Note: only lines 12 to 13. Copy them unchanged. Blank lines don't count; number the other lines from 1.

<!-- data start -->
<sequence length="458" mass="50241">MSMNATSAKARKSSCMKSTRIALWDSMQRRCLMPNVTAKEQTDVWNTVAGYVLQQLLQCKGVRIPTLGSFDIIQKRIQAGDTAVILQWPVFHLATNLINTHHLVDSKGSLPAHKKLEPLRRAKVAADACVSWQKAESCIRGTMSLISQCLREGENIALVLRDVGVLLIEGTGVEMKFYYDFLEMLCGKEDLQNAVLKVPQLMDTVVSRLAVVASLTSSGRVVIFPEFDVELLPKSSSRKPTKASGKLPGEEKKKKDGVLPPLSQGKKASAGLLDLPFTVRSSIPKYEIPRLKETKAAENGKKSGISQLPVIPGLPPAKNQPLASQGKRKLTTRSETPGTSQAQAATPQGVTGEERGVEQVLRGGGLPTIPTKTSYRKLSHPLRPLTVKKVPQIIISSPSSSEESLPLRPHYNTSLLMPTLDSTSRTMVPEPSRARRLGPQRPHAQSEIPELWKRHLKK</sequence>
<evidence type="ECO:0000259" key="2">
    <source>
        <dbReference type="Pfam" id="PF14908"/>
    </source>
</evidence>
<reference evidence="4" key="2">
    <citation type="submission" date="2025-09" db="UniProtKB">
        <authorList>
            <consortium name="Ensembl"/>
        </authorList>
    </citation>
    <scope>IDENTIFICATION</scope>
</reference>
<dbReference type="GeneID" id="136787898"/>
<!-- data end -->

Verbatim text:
    </citation>
    <scope>IDENTIFICATION</scope>